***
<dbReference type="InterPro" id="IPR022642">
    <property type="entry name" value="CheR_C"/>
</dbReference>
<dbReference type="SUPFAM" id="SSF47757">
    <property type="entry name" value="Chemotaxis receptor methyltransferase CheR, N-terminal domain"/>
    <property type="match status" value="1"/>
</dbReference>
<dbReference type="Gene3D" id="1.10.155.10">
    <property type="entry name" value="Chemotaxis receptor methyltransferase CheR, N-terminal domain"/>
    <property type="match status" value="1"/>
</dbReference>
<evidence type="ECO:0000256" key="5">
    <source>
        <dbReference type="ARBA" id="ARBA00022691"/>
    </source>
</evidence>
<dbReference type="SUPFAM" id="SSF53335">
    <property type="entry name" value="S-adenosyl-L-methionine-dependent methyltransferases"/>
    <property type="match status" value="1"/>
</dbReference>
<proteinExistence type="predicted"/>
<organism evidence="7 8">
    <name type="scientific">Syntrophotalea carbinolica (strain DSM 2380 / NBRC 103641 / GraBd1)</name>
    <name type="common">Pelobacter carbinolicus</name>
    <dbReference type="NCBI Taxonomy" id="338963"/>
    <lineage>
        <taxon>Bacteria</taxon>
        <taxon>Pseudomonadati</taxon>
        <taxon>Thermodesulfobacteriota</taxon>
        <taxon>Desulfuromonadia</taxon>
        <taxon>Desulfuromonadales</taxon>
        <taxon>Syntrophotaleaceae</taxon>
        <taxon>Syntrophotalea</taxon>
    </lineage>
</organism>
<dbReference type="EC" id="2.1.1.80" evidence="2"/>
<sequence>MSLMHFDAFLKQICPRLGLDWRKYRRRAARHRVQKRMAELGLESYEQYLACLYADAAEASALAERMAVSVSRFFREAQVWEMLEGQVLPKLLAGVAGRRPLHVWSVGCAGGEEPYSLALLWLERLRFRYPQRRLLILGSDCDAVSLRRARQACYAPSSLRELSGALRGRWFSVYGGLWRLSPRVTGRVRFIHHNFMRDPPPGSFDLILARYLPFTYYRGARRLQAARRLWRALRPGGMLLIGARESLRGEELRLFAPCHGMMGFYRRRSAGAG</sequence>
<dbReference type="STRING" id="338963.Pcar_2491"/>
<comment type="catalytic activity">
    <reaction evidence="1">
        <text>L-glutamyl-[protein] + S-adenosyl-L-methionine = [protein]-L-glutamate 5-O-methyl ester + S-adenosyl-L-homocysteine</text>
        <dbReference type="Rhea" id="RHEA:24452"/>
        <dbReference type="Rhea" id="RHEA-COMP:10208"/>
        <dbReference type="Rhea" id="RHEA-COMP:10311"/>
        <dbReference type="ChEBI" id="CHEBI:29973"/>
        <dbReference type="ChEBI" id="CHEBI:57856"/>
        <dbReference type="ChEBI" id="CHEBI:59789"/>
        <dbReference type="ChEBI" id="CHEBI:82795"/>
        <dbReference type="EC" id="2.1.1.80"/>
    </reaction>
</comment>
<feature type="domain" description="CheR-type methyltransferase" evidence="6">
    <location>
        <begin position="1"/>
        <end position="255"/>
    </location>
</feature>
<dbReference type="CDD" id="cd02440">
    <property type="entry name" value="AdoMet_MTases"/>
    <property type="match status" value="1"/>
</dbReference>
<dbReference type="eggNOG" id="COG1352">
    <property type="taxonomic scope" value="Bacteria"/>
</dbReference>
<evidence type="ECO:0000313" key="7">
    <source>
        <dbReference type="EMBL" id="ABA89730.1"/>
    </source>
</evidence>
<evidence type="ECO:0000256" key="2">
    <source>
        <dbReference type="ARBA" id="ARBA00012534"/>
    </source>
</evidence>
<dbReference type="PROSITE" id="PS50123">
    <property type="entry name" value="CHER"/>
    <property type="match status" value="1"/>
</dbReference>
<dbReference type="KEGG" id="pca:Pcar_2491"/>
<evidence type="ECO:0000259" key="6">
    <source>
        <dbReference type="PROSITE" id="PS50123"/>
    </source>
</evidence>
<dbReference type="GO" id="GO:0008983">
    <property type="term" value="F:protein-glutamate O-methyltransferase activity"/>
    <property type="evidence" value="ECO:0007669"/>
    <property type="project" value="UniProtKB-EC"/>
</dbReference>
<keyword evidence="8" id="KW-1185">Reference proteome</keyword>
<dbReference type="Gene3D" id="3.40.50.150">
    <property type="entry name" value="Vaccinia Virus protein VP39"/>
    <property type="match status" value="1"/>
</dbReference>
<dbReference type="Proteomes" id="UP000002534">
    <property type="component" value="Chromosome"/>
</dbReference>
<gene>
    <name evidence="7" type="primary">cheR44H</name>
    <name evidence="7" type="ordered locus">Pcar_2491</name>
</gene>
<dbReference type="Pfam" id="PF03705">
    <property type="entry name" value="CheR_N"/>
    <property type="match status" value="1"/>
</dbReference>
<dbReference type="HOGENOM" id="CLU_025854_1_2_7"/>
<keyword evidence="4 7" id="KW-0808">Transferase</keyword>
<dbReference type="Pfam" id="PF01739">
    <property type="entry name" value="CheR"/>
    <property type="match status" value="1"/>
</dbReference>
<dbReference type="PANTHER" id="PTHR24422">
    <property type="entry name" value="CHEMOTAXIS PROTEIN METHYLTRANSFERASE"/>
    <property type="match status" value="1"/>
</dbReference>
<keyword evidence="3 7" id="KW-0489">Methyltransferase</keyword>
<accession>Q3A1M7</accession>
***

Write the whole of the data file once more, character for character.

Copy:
<dbReference type="InterPro" id="IPR022642">
    <property type="entry name" value="CheR_C"/>
</dbReference>
<dbReference type="SUPFAM" id="SSF47757">
    <property type="entry name" value="Chemotaxis receptor methyltransferase CheR, N-terminal domain"/>
    <property type="match status" value="1"/>
</dbReference>
<dbReference type="Gene3D" id="1.10.155.10">
    <property type="entry name" value="Chemotaxis receptor methyltransferase CheR, N-terminal domain"/>
    <property type="match status" value="1"/>
</dbReference>
<evidence type="ECO:0000256" key="5">
    <source>
        <dbReference type="ARBA" id="ARBA00022691"/>
    </source>
</evidence>
<dbReference type="SUPFAM" id="SSF53335">
    <property type="entry name" value="S-adenosyl-L-methionine-dependent methyltransferases"/>
    <property type="match status" value="1"/>
</dbReference>
<proteinExistence type="predicted"/>
<organism evidence="7 8">
    <name type="scientific">Syntrophotalea carbinolica (strain DSM 2380 / NBRC 103641 / GraBd1)</name>
    <name type="common">Pelobacter carbinolicus</name>
    <dbReference type="NCBI Taxonomy" id="338963"/>
    <lineage>
        <taxon>Bacteria</taxon>
        <taxon>Pseudomonadati</taxon>
        <taxon>Thermodesulfobacteriota</taxon>
        <taxon>Desulfuromonadia</taxon>
        <taxon>Desulfuromonadales</taxon>
        <taxon>Syntrophotaleaceae</taxon>
        <taxon>Syntrophotalea</taxon>
    </lineage>
</organism>
<dbReference type="EC" id="2.1.1.80" evidence="2"/>
<sequence>MSLMHFDAFLKQICPRLGLDWRKYRRRAARHRVQKRMAELGLESYEQYLACLYADAAEASALAERMAVSVSRFFREAQVWEMLEGQVLPKLLAGVAGRRPLHVWSVGCAGGEEPYSLALLWLERLRFRYPQRRLLILGSDCDAVSLRRARQACYAPSSLRELSGALRGRWFSVYGGLWRLSPRVTGRVRFIHHNFMRDPPPGSFDLILARYLPFTYYRGARRLQAARRLWRALRPGGMLLIGARESLRGEELRLFAPCHGMMGFYRRRSAGAG</sequence>
<dbReference type="STRING" id="338963.Pcar_2491"/>
<comment type="catalytic activity">
    <reaction evidence="1">
        <text>L-glutamyl-[protein] + S-adenosyl-L-methionine = [protein]-L-glutamate 5-O-methyl ester + S-adenosyl-L-homocysteine</text>
        <dbReference type="Rhea" id="RHEA:24452"/>
        <dbReference type="Rhea" id="RHEA-COMP:10208"/>
        <dbReference type="Rhea" id="RHEA-COMP:10311"/>
        <dbReference type="ChEBI" id="CHEBI:29973"/>
        <dbReference type="ChEBI" id="CHEBI:57856"/>
        <dbReference type="ChEBI" id="CHEBI:59789"/>
        <dbReference type="ChEBI" id="CHEBI:82795"/>
        <dbReference type="EC" id="2.1.1.80"/>
    </reaction>
</comment>
<feature type="domain" description="CheR-type methyltransferase" evidence="6">
    <location>
        <begin position="1"/>
        <end position="255"/>
    </location>
</feature>
<dbReference type="CDD" id="cd02440">
    <property type="entry name" value="AdoMet_MTases"/>
    <property type="match status" value="1"/>
</dbReference>
<dbReference type="eggNOG" id="COG1352">
    <property type="taxonomic scope" value="Bacteria"/>
</dbReference>
<evidence type="ECO:0000313" key="7">
    <source>
        <dbReference type="EMBL" id="ABA89730.1"/>
    </source>
</evidence>
<evidence type="ECO:0000256" key="2">
    <source>
        <dbReference type="ARBA" id="ARBA00012534"/>
    </source>
</evidence>
<dbReference type="PROSITE" id="PS50123">
    <property type="entry name" value="CHER"/>
    <property type="match status" value="1"/>
</dbReference>
<dbReference type="KEGG" id="pca:Pcar_2491"/>
<evidence type="ECO:0000259" key="6">
    <source>
        <dbReference type="PROSITE" id="PS50123"/>
    </source>
</evidence>
<dbReference type="GO" id="GO:0008983">
    <property type="term" value="F:protein-glutamate O-methyltransferase activity"/>
    <property type="evidence" value="ECO:0007669"/>
    <property type="project" value="UniProtKB-EC"/>
</dbReference>
<keyword evidence="8" id="KW-1185">Reference proteome</keyword>
<dbReference type="Gene3D" id="3.40.50.150">
    <property type="entry name" value="Vaccinia Virus protein VP39"/>
    <property type="match status" value="1"/>
</dbReference>
<dbReference type="Proteomes" id="UP000002534">
    <property type="component" value="Chromosome"/>
</dbReference>
<gene>
    <name evidence="7" type="primary">cheR44H</name>
    <name evidence="7" type="ordered locus">Pcar_2491</name>
</gene>
<dbReference type="Pfam" id="PF03705">
    <property type="entry name" value="CheR_N"/>
    <property type="match status" value="1"/>
</dbReference>
<dbReference type="HOGENOM" id="CLU_025854_1_2_7"/>
<keyword evidence="4 7" id="KW-0808">Transferase</keyword>
<dbReference type="Pfam" id="PF01739">
    <property type="entry name" value="CheR"/>
    <property type="match status" value="1"/>
</dbReference>
<dbReference type="PANTHER" id="PTHR24422">
    <property type="entry name" value="CHEMOTAXIS PROTEIN METHYLTRANSFERASE"/>
    <property type="match status" value="1"/>
</dbReference>
<keyword evidence="3 7" id="KW-0489">Methyltransferase</keyword>
<accession>Q3A1M7</accession>